There is a beautiful poem which I would quote verbatim to you were not my daughter sound asleep in her room where it is, so easily awakened by a turn of her doornob. But the jist is that different animals want to play but it is always conditional. The skunk won’t play with the monkey unless he wears his scent. The tigeroo won’t play with the lamb unless he wears his stripes. And so on it goes. Each animal will only play with animals conditionally, sometimes unrealistic conditions. And the end line, the moral, is to play when you can but “Do not let their different ways make you a different you.” We were made beautifully exactly the way God designed us, according to His plan and purpose. When we find ourselves in company with someone who wants us to change and be different according to their plan, their mold, we are not only being disrespectful to ourselves and enabling that person to disrespect us without accountability, but most importantly of all, we are robbing God of His perfect design and disrespecting His workmanship. Think about that for a minute. His work is worth respecting because He only makes masterpieces. He does not make anyone unworthy of love, respect, joy, peace, etc. They can choose to drag themslves into that category but it is their choice not God’s. Food for thought.
“But the Lord’s love for those who respect him continues forever and ever, and his goodness continues to their grandchildren and to those who keep his agreement and who remember to obey his orders.” – Psalm 103:17 – 18
Respect + obedience = blessings forever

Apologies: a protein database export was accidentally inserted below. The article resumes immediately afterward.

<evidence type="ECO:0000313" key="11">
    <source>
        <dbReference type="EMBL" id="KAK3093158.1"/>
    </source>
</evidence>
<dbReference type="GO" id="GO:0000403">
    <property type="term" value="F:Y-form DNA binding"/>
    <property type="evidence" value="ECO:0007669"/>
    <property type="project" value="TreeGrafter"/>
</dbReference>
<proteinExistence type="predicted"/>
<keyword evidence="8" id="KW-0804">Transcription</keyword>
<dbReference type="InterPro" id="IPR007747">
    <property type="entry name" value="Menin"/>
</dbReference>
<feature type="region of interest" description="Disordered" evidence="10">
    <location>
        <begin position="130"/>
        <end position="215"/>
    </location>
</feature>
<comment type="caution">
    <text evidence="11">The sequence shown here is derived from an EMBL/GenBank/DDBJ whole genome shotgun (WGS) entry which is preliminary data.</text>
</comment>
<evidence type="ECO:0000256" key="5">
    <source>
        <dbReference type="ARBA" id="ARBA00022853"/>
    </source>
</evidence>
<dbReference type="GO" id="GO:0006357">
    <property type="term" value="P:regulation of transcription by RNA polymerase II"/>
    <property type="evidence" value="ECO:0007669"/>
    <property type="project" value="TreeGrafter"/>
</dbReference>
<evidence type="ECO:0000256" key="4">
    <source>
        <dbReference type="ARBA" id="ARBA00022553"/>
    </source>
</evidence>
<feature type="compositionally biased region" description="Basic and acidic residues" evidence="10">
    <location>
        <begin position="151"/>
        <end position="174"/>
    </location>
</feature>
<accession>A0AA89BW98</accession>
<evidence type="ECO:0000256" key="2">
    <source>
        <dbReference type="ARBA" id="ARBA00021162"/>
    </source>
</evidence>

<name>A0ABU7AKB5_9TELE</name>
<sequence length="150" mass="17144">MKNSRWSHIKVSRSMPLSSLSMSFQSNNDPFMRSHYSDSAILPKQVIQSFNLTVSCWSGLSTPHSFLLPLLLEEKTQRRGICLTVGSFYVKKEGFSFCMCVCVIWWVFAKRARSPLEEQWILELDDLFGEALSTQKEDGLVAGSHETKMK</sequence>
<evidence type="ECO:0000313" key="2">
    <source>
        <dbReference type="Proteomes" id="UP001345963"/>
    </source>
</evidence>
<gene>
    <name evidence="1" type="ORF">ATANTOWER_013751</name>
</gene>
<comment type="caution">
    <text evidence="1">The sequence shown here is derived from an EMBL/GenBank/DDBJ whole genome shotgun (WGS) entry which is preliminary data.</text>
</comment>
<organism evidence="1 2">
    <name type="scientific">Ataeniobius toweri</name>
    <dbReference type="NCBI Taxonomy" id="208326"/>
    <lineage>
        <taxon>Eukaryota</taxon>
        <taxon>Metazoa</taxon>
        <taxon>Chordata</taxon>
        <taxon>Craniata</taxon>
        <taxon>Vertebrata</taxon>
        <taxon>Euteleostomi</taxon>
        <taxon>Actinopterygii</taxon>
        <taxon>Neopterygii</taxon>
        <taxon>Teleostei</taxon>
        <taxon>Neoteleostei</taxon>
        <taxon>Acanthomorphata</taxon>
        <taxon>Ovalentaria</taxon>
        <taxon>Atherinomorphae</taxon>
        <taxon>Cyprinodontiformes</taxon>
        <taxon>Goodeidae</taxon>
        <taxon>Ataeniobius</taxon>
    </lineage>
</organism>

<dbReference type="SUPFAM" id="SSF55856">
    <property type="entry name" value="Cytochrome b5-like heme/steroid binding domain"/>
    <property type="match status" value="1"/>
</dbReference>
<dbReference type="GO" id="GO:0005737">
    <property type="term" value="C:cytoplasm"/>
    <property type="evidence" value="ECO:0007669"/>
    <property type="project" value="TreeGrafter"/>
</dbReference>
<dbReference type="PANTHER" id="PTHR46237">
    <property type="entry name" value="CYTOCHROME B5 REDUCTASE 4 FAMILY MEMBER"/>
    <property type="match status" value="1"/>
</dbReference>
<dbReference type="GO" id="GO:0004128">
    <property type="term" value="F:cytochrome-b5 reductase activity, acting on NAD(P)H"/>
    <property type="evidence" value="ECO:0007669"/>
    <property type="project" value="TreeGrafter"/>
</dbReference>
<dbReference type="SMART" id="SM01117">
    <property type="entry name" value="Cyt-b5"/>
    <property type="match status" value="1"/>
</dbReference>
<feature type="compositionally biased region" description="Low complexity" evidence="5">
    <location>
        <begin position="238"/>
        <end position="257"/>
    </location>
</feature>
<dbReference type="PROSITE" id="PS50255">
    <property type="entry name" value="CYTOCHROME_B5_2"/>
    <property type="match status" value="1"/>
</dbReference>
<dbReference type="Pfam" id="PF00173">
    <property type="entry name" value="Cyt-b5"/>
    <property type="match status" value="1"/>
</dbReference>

When we fast and give are the times to not let the other part of yourself (your spouse) know what you are doing. We do not have to indulge every thought to our mate, I don’t find that in Scripture. However, I find such things as love each other as a mandate. Wives are supposed to respect their husbands. It does not ever say that our husbands have to be perfectly respectable for this to happen. In fact, there is a good deal on being kind, forgiving, loving, gentle, self-controlled, and so on. I don’t see any prideful alternative here. In like manner, men are commanded to love their wives as Christ loved the church. That is a much taller order because no pride was involved in the depth of His love as He gave up His life for her. No prideful alternative is here either. All I see does not entail pride and selfishness at all. Quite the contrary. This is radical teaching in a culture of “all about me” and “I deserve it”. To say no to our rights and no to pridefully wanting to be right is indeed an act of the strongest faith. I don’t get it right as much as I would like to believe. I am not called to be right but be righteous, and that is quite different. I would rather be wrong and humbled in someone’s eyes and allow my trust in God to shine through as a testimony than to proudly stand correct and kill any testimony I may have had. I won’t be happy with evils hitting me in the face every day but I will have peace. I won’t ever say evil is good or okay or no big deal but I will focus on doing the Godly thing myself and pray and let the Holy Spirit work in my mate’s life. I am responsible to keep myself clean and faithful and gentle and kind and loving, just as I would be were I called to be single, and my spouse has that same responsibility. And if he chooses to chase after evil, nothing will stop him because God gives us free will. And if I choose to chase after evil, there is nothing anyone can do about it either. So the best I can do is be the best that I can, pray over the rest, repent of my wrongs, forgive, work on following Christ, and let the rest go. It breaks your heart and can make you quite depressed because of your love and desire to see that person at peace, but hurt or not, you have to let it go and work on your relationship with God and do the best you can. Just my thoughts on the matter as I see it Biblically.